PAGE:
As creators, we do not have the capacity to control the way people think. Everyone has free will to think and believe what they want to. This can make publishing works difficult because there is always that fear of being judged or misunderstood. Whenever anything is released to the public, whether it be a painting, an article, or a book, it is essentially left at the mercy of the beholder. The human mind is a vast place and it has the capacity to interpret and distort things in many different ways. But as Dr. McCoy says in the class syllabus, “You never know how your story might change the world for someone, especially someone who might be struggling… “ and isn’t that why some of us write or create art to reach out to other people who may be thinking the same thing and help others work through what they are feeling? Even if they come to a different (but not wrong) conclusion then the author had intended, a spark has been ignited that gets readers thinking. Through reading The Broken Earth trilogy and getting the opportunity to discuss in groups big and small during this semester, I have realized how diverse people’s perspective can be even though we are all reading the same text. Everyone has a different backstory that has led them to this moment. Everyone has different priorities and things they care about. This makes it so that different people can interpret the same writing many different ways. Continue reading “Every Opinion is Valid”
A good book is one that can make you cry, laugh, scream, and shake with anger all at once. If the book is lacking in even one of these departments than it’s not worth it and you should put it down and look for greener pastures. For me, humor has always been difficult to find in books, often times jokes can come off as cheesy or really offensive. Nonetheless, when it is done right, humor can be helpful in setting the mood and keeping the plot moving. Without humor, books run the risk of being dry. Humor, in general, serves many purposes and Jemisin utilizes them all throughout the series.
In a previous post I touch on the topic of consent, but it wasn’t the main point of the post and at the time I hadn’t even considered that aspect to what I was talking about until Dr. McCoy brought it up. What Dr. McCoy said that really stood out to me and got me thinking was “the issue of childhood being a non-consensual experience.” I hadn’t ever thought of it that way. As a society, we have always seen child-rearing and in general, the way we treat children as doing what’s best for them and looking out for their best interest. We never consider that we as the adults are taking all choice away from children. Continue reading “A Commentary on Childhood”
So fun fact about me, I work in Milne Library, more specifically down in the TERC section. I do a bunch of different things, from reshelving to labeling new material. However, arguably, my most important duty is recording when books or toys get used. Most people don’t realize this but when you use anything in the library whether it be a book, a game, or even a puppet you’re not supposed to put it back. Which sounds weird because everyone grows up hearing they always have to put away the things they use. But when you do that in the library and especially down in the TERC section you make my life harder in many ways. Continue reading “Being a Lorist”
“Every villain is a hero of his or her own story” Christopher Vogler, The Writers Journey: Mythic Structure for Writers, 3rd Edition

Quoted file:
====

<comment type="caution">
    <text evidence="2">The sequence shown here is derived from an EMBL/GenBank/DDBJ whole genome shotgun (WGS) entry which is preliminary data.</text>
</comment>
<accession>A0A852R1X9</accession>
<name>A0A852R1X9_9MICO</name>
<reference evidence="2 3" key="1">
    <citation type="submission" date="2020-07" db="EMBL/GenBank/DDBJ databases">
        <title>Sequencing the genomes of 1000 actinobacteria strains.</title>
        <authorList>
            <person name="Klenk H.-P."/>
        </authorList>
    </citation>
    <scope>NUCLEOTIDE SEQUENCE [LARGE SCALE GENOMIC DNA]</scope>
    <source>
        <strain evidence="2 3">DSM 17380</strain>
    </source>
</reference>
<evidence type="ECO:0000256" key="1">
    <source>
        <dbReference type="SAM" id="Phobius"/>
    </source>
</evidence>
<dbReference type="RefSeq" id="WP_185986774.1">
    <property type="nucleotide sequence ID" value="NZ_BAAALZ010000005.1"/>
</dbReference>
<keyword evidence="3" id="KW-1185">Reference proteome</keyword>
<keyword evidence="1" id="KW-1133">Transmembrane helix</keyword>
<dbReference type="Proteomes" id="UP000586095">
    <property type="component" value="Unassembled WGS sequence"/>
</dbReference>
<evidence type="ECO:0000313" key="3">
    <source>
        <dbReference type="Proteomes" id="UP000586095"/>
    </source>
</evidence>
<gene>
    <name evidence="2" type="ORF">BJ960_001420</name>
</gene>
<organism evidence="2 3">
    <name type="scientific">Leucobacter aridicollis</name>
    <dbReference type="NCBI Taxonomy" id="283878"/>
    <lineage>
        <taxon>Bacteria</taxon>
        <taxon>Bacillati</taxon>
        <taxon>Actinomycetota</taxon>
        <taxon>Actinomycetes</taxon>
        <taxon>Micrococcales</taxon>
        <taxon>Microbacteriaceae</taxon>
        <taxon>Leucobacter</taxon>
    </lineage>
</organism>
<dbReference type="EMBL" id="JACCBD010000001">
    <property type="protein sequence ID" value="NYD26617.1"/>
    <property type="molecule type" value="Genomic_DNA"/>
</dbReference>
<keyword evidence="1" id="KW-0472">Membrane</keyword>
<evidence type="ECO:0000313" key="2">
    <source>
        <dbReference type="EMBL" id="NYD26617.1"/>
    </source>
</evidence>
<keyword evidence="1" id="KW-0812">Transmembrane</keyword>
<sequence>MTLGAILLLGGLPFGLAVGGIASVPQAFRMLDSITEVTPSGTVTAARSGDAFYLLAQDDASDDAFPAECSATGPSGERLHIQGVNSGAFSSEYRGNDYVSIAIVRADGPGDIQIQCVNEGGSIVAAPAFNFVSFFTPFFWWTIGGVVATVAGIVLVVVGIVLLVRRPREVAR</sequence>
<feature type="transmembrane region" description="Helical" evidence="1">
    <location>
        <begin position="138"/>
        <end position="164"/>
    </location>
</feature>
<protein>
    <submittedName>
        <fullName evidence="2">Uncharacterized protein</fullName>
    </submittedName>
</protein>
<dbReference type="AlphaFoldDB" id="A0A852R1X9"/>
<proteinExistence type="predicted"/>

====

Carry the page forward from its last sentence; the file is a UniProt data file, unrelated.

Throughout Jemisin’s work readers are often left in the dark of the finer details of things. There is no clear good side or bad side. You don’t really know people’s intention. In the first novel, we assume that Essun is good and the Fulcrum/the guardians are bad. By the second novel the Fulcrum doesn’t exist anymore so who can you shift the role of the bad guy too, because we all instinctively label people as good or bad. By the third, I’m questioning who really is the “good” guy. It’s really hard to tell which side is which. Continue reading “Hero or Villain”
I would like to preface this post by stating that I have no advance knowledge of the Harry Potter series. I have read the series once and seen the movies a few times. This makes me in no way an expert on the world of wizards and witchcraft that J.K. Rowling created. So everything I say is speculation based on my limited knowledge and some research I have done.
I have long since been confused by the hero status that Dumbledore holds in the eyes of many fans. Many fans praise him and even Rowling herself has defended him against haters describing him as “the epitome of goodness.” However, Dumbledore was making questionable choices since the beginning and as the series went on I grew considerably more concerned for the children left in his care. Continue reading “The Moral Ambiguity of Albus Dumbledore”
In his blog post called Separating Good Art form Problematic Artists Denis poses the question. “Should we as a society be able to look past terrible acts when the people who committed them have also created wonderful things?” This is a question I’ve been contemplating for a few years now and I’ve gone back and forth, been on both sides of the argument. But now I have finally made up my mind on the position I am taking. Continue reading “”
At most colleges, and luckily at Geneseo, a variety of classes are offered, spanning many disciplinaries and topics that any student can take. However, most of the times if the classes don’t fall under the same discipline we separate them and don’t think of them as being related to one another in any way. On the first day of class, Dr. MCcoy posed the question, “why should people who care about rocks care about social justice?” I still don’t think I have a good answer to this question, however, I have begun to think more about this question and really try and see the bigger picture.